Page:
Based on news stories and social media activity, the practice of microdosing continues to be a growing trend for those interested in improving their daily lives, work output, and problem-solving skills, to name a few. People also microdose psychedelics like LSD and psilocybin mushrooms (aka magic mushrooms or psychedelic mushrooms) for self-medicating to treat depression, PTSD, and other mental conditions. Women, who are often overlooked when it comes to psychedelic research, are turning to microdosing psychedelics to relieve their symptoms. However, there continues to be confusion regarding what constitutes a microdose.
In July of this year, PSR published an article titled Microdosing Psychedelics: Does it Work? According to psychedelic experts like Dr. David Nutt and Dr. David Nichols, there is not enough scientific evidence right now to conclude that microdosing works. And on top of that, the article discussed how researchers have not even agreed on a definition for microdosing.
A Groundbreaking Psilocybin Study
A 2019 study published in Neuropsychopharmacology provides data for one of the study subjects, giving valuable information on the physiological and subjective effects of a 3 mg dose (0.05 mg/kg) of pure psilocybin.1
This groundbreaking study recruited eight healthy subjects who received baseline blood testing and PET (positron emission tomography) scans. They also completed a questionnaire to evaluate their subjective experiences before, during, after taking psilocybin. While they were still in the PET scanner, the volunteers received a single oral dose of 3 – 30 mg of pure psilocybin. The researchers monitored the serotonin 5-HT2A receptor occupancy in the brains of the volunteers throughout the study. Blood draws were also done to check their amount of psilocin in their blood.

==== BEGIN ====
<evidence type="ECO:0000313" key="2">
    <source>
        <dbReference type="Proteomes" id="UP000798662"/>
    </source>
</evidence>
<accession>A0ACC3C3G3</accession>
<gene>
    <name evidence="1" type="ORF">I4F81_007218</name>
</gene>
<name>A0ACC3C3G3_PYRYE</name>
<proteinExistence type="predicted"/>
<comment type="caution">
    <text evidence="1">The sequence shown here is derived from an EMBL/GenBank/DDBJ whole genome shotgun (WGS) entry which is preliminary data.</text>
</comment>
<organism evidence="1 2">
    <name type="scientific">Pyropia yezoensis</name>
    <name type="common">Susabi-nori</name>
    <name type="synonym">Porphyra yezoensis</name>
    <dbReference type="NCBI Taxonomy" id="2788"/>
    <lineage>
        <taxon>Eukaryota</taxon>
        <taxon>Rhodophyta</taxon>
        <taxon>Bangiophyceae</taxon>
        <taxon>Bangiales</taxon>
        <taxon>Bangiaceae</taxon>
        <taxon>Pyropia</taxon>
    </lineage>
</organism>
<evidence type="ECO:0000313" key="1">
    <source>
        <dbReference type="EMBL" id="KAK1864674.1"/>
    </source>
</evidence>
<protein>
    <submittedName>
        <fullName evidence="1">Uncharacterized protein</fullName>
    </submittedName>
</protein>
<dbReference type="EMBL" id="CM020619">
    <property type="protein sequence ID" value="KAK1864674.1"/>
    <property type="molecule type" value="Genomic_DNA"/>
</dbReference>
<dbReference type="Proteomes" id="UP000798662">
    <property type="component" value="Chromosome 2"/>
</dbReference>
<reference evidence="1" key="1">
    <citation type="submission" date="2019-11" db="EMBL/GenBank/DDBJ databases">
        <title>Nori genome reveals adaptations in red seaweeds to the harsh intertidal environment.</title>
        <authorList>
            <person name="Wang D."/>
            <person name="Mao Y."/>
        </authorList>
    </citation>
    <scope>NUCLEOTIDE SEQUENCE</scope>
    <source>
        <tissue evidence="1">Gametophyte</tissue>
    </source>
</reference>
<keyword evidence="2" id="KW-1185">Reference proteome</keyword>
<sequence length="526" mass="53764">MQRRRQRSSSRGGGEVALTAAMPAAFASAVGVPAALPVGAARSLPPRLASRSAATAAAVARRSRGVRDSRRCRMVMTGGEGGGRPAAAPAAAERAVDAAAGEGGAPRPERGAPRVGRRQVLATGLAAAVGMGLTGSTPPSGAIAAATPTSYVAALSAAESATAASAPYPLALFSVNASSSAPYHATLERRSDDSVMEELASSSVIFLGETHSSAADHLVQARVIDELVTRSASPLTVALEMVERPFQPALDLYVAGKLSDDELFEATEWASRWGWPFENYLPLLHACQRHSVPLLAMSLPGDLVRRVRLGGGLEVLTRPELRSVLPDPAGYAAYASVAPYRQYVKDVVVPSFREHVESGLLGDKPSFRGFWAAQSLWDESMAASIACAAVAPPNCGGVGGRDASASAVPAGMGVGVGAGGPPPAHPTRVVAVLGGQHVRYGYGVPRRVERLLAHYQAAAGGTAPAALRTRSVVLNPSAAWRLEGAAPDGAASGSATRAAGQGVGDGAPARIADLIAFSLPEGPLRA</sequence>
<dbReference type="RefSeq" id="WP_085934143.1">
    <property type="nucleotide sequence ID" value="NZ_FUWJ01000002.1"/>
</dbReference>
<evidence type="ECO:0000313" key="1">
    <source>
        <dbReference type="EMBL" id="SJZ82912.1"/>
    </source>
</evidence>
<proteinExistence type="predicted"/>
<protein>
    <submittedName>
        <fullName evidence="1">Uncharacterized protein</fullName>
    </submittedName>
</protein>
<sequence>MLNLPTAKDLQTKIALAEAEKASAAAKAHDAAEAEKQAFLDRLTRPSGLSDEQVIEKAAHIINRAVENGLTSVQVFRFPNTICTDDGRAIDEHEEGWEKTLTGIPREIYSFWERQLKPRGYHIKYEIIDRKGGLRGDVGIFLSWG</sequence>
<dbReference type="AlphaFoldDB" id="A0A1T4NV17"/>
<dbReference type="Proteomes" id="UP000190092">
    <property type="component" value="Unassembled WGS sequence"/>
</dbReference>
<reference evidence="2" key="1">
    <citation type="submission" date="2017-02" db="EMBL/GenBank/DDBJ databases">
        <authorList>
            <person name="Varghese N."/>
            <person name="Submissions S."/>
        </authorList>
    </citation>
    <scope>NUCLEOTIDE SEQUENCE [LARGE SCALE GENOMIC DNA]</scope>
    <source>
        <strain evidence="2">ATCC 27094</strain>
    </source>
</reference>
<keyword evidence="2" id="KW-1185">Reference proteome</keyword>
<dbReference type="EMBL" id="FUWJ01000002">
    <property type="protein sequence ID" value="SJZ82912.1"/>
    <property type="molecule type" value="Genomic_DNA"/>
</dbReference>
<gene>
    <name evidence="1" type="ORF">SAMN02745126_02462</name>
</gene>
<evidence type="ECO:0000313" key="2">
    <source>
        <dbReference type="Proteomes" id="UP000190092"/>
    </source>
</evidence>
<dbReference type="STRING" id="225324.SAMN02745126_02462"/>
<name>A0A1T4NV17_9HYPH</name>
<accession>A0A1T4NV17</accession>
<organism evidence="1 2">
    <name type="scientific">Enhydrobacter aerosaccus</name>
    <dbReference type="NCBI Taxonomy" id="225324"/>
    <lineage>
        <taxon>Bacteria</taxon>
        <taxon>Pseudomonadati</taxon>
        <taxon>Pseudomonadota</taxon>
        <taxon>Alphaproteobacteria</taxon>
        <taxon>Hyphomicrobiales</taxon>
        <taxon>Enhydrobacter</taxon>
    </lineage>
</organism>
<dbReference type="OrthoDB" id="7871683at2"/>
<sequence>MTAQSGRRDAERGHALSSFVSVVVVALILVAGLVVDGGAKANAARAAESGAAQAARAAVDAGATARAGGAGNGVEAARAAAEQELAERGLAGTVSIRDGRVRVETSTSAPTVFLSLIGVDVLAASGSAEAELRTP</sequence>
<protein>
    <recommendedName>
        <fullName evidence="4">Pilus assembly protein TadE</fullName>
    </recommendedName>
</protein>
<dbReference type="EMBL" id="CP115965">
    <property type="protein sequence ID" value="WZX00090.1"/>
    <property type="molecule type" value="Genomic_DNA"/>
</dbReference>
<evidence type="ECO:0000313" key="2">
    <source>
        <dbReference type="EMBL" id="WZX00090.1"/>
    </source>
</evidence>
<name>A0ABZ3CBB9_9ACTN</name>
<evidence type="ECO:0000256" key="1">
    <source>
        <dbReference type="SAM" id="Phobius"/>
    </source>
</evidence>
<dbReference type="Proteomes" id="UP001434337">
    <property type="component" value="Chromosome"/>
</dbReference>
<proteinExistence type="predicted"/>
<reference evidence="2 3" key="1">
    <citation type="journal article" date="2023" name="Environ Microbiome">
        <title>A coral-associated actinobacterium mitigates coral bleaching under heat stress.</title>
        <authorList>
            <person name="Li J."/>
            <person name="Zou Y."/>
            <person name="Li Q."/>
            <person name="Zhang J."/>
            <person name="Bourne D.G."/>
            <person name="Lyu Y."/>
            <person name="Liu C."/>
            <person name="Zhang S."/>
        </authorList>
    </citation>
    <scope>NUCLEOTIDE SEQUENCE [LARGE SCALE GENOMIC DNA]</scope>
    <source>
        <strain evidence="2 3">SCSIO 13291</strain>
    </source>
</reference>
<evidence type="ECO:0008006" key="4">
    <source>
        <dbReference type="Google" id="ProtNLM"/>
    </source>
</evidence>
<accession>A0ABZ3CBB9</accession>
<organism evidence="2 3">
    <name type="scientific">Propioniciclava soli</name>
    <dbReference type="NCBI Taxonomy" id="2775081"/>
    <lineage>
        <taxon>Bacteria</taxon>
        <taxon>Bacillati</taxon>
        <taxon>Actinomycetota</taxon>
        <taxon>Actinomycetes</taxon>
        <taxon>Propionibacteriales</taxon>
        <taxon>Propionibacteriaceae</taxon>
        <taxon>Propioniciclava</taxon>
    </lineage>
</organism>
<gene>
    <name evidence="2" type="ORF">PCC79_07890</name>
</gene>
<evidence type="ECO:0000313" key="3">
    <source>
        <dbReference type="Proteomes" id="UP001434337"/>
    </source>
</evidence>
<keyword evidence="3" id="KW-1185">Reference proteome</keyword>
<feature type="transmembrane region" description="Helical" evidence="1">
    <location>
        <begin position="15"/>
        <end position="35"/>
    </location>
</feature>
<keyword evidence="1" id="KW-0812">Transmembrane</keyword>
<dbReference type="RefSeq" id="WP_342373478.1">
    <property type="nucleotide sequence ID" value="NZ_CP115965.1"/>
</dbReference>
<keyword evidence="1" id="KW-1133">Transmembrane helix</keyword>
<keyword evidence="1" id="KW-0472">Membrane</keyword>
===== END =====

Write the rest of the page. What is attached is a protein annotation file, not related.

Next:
As the title of the paper says, the main findings of the study (the first of its kind) were that the subjective effects of psilocybin correlated with the levels of psilocin the blood and the 5-HT2A receptor occupancy in their brains. The data for Subject 1, who ingested the lowest dose of 3 mg of pure psilocybin, is intriguing. And although this is a small sample size of just one person, the information may be helpful for defining a microdose.
The Data from a 3 mg Dose of Psilocybin
In the study, Subject 1 experienced “noticeable perceptual effects” with the 3 mg dose of psilocybin. At this dose, the 5-HT2A receptor occupancy in their brain was 43%, and the maximum psilocin level in their blood reached 2.3 µg/L.1 Subject 1 rated the intensity of their psychedelic experience as approximately 4.5/10.0, as scored on the Likert scale. From this, the authors suggested,
This indicates that a smaller dose/lower occupancy would be needed for microdosing studies. Based on our data, a dose range of 0.5 – 2.0 mg is a reasonable suggestion for potential psilocybin microdose studies.
So, how does 0.5 – 2.0 mg (0.0005 – 0.002 g) of psilocybin translate into a dose of dried psilocybin mushroom flesh? That depends on a lot of factors, including the species of mushroom, the part of the mushroom (cap, stem), environmental conditions, and soil conditions, to name a few. Mushroom expert Paul Stamets cautions that there can be a difference of tenfold or more between batches of the same species.2 Despite these variables, some rough calculations can be done that may provide some insight for microdosing dried mushrooms.
Magic Mushroom Mathematics